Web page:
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October 24, 2014

The Equalizer: Season One - DVD review

by Bob Sassone, posted Mar 3rd 2008 2:29PM

The EqualizerDid you know they're making a big screen version of The Equalizer? It's true, and it seems like a really bad idea to me.

Not that there's anything wrong with the show (as you'll see in my review after the jump) it's just that this type of lone, ex-spy hero bit has been done to death in the past 20 years, and there's nothing really special about it anymore. And like all big screen versions of a TV show, it's not only going to miss the boat by just being BIGGER than the show (big name stars, celebrity villains, explosions, explosion, explosions), it's going to miss the point of what makes an audience love the original TV show in the first place. It's not the plot or how they did the show, it's that the show came at a certain time (in our lives and TV-wise), in a certain way, and it starred a certain person. Just look at the Charlie's Angels movies or that horrid Beverly Hillbillies movie. It's not that either of the original shows had original plots or any incredible innovation, it's that they were of a time, the way we experienced them.

So I cringe when I hear there's going to be a big screen Equalizer. Thank God we have the DVDs of the original.

This is actually one of those shows I thought would never come to DVD. It lasted a few seasons, but I thought it would be one of those "in the middle" shows: not short-lived enough to guarantee that there would be no DVD and not long-running enough to guarantee a definite release. But so many shows are being released now; I just hope this one sells enough that it makes Universal take notice and release the other three seasons.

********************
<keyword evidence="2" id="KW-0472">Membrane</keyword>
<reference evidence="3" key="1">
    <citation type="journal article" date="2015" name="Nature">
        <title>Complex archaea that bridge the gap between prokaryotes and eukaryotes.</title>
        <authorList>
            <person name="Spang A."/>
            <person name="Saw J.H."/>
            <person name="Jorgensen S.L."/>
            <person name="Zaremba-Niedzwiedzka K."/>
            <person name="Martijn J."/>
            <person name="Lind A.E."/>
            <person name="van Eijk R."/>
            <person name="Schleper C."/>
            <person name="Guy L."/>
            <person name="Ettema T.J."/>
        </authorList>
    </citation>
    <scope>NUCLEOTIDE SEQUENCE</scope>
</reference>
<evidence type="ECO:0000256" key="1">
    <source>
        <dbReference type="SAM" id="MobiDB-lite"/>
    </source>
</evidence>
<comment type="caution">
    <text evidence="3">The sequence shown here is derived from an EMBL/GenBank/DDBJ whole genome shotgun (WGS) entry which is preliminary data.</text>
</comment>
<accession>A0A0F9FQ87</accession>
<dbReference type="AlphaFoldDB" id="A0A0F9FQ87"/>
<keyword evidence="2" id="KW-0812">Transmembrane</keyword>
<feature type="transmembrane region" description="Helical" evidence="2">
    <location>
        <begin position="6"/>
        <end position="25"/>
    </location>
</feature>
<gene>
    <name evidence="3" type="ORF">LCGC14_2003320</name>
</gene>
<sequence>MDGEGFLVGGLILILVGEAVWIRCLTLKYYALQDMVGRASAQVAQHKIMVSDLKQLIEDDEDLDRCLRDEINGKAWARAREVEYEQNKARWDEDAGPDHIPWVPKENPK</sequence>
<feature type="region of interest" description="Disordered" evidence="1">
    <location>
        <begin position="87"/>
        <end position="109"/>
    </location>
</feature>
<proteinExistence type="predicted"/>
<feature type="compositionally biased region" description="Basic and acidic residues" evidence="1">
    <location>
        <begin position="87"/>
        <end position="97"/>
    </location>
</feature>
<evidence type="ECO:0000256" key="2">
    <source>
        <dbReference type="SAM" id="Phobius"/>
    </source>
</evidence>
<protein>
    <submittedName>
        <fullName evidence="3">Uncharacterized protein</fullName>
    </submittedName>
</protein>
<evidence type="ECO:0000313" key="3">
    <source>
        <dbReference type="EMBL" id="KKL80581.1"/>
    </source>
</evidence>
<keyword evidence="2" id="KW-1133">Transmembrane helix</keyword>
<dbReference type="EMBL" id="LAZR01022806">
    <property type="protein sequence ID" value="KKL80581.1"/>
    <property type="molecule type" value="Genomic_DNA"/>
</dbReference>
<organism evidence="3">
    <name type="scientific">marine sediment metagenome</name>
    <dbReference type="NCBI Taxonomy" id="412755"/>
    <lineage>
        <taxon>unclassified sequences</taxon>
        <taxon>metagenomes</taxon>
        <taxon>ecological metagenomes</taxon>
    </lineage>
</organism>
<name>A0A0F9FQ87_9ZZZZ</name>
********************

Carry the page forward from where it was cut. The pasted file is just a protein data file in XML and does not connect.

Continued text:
Packaging: Nothing incredibly innovative, but that's not an insult. Sometimes a DVD set is either overly intricate or overly flimsy. This is neither. There's a plastic case that slips inside of an outside box, which has a picture of Edward Woodward and the skyline of New York City on the front. No booklet inside, but a lot of sets don't have booklets.

Audio/Video: Both are quite good. It's really nice to have Stewart Copeland's music loud and in stereo. Surfing around the web, I've noticed that some people are saying that much of the original music that was used in the show is missing here, because they couldn't get rights to the songs. Now, it's been quite a while since I've seen the show, so I'm not sure how many songs from that time period were used and in what episodes they might be missing from. If anyone has any concrete info on what songs are missing and from what episodes, please leave a comment below.

Extra Features: There's only one commentary, and sadly, Woodward isn't on it. It does have creator/producer Michael Sloane, and once you get past his constant explanations of what line was crucial to the entire plot of the series, it's filled with some neat trivia. For example, CBS had no desire to cast Woodward in the role of Robert McCall (they wanted Robert Culp or maybe Ben Gazzara), but once they saw the test footage they jumped on board. There's also an explanation of how some characters (such as McCall's old agency buddy, played by Jerry Stiller!) didn't return for the rest of the series.

It's funny to see who guest starred on The Equalizer in its first season: Tony Shalhoub, Bradley Whitford, J.T. Walsh, David Alan Grier, Luis Guzman, Lori Petty, Esai Morales, William Zabka, Ed O'Neill, Christine Baranski, Charles S. Dutton, Kim Delaney, Patricia Richardson, even Adam Ant.

There is a good episode from the second season included in the set, "Beyond Control," so that's a nice bonus.

This set is a Godsend if you're a fan of the show. Isn't it great to be in a world where we can actually have The Equalizer on our shelves to watch over and over again, instead of having to wait for some local station or cable station to "buy" the series and start showing repeats?

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